Note: Where available, the PDF/Word icon below is provided to view the complete and fully formatted document
 Download Current HansardDownload Current Hansard    View Or Save XMLView/Save XML

Previous Fragment    Next Fragment
Tuesday, 10 August 2004
Page: 25973

Senator HILL (Minister for Defence) (12:42 PM) —I wonder whether I could answer Senator Nettle's questions first, Senator Ridgeway. It might make it easier, if that is okay. Senator Nettle raised two issues. The first concerned the Greens' amendment on sheet 4366, which is to require the joint committee that is set up to supervise implementation of the agreement—a committee between governments—to assume a new role, and that is reporting to the Australian parliament and in effect being accountable to the parliament, even to the extent that within the amendment she argues for provisions that would enable any instrument that came out of that process to be disallowed by the Australian parliament. Consistent with what I said last night, this is a failure to appreciate basically our system of governance, which gives this responsibility to the executive. It would be inappropriate therefore for us to seek to interfere in the conduct of the business of a committee that is reporting to both executives. If the Australian parliament is minded it has other ways of pursuing the implementation of the free trade agreement as the years go by. It could conduct inquiries; it could obviously ask questions in the parliament. There are a range of different processes that can be utilised. But to seek to corrupt the institutionalised structure for administration by this means we would suggest is not only unwise but inappropriate.

The second issue she raised concerned the quarantine provisions of the agreement. It was not related to the implementation bill but related to the agreement. As this chamber knows, the government has been at pains to stress that the free trade agreement will not compromise Australia's quarantine regime. This was one of our no-go areas in these negotiations. We wanted an agreement that allowed for an expansion of Australian trade but not at a cost to Australia's quarantine regime, which has been so important in protecting this country from quarantine threats.

Senator Nettle, on this occasion, confuses the role of both the committee and the working group that are set up under the free trade agreement to assist in the implementation of that agreement as in some way threatening that Australian quarantine structure. In doing so, she is mistaken. If she refers to chapter 7 of the agreement she will see the role of the committee that is established to assist both governments in the implementation of the agreement is as is stated there:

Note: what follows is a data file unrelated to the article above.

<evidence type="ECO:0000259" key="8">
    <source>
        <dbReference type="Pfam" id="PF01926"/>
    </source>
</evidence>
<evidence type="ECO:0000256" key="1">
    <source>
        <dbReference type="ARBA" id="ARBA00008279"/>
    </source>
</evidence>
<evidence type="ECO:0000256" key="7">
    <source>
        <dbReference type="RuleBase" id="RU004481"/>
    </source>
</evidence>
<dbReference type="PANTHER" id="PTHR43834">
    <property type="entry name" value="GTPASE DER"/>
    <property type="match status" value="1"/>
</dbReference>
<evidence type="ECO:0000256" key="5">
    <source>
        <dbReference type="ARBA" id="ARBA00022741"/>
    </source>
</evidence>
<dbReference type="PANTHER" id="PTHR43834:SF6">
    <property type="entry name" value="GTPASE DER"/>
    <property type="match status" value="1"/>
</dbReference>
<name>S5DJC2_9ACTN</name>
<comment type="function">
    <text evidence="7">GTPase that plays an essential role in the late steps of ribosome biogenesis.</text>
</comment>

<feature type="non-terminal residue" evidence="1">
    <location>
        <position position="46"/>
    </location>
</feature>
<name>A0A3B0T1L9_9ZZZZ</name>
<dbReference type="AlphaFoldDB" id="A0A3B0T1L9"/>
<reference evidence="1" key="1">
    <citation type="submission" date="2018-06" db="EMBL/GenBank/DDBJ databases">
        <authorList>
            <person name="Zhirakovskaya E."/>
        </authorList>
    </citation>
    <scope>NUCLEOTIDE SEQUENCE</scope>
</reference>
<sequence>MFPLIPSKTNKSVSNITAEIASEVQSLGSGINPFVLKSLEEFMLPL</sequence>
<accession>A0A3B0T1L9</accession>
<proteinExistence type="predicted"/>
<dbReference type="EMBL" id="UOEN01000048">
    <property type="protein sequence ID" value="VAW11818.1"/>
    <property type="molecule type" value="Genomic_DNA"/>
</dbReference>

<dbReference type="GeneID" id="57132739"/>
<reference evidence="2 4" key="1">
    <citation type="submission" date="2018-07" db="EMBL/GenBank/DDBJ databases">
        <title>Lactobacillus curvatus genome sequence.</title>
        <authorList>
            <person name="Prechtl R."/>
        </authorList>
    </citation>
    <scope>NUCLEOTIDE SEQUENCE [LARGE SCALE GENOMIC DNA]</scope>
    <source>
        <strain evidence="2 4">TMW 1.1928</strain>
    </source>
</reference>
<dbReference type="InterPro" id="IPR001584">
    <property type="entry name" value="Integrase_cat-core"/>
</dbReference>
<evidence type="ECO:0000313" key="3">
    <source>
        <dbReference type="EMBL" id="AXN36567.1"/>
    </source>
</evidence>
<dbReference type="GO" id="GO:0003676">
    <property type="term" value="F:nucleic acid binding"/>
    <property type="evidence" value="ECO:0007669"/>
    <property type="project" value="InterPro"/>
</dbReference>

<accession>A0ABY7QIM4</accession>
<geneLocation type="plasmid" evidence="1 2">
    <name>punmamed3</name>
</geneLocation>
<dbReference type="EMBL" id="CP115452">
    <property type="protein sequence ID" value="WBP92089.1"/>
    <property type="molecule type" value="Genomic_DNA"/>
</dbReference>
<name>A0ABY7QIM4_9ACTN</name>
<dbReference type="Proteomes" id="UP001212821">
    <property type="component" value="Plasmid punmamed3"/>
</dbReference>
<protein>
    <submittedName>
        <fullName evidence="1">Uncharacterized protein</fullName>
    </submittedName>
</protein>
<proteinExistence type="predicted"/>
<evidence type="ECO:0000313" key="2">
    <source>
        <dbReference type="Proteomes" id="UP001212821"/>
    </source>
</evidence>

The objectives of the Committee shall be to enhance each Party's implementation of the SPS Agreement, protect human, animal, or plant life or health, enhance consultation and cooperation between the Parties on sanitary and phytosanitary matters, and facilitate trade between the Parties.

There is nothing in that that is threatening to Australia's quarantine regime. If she then moves to annex 7-A, which sets up the technical group, she will find that whilst that group provides technical advice it can in no way interfere with the scientific assessment which is the basis of a quarantine assessment.

These issues were explored at considerable depth by both the joint parliamentary committee and the Senate committee and, whilst those committees made various suggestions, I do not think that either found that there was any real threat to Australia's quarantine arrangements as a result of either the committee or the working group. I appreciate the concern she is expressing, but it is the confident view of the government that the agreement as it has been negotiated will in no way threaten Australia's quarantine arrangements and that her fears in this regard are not well founded.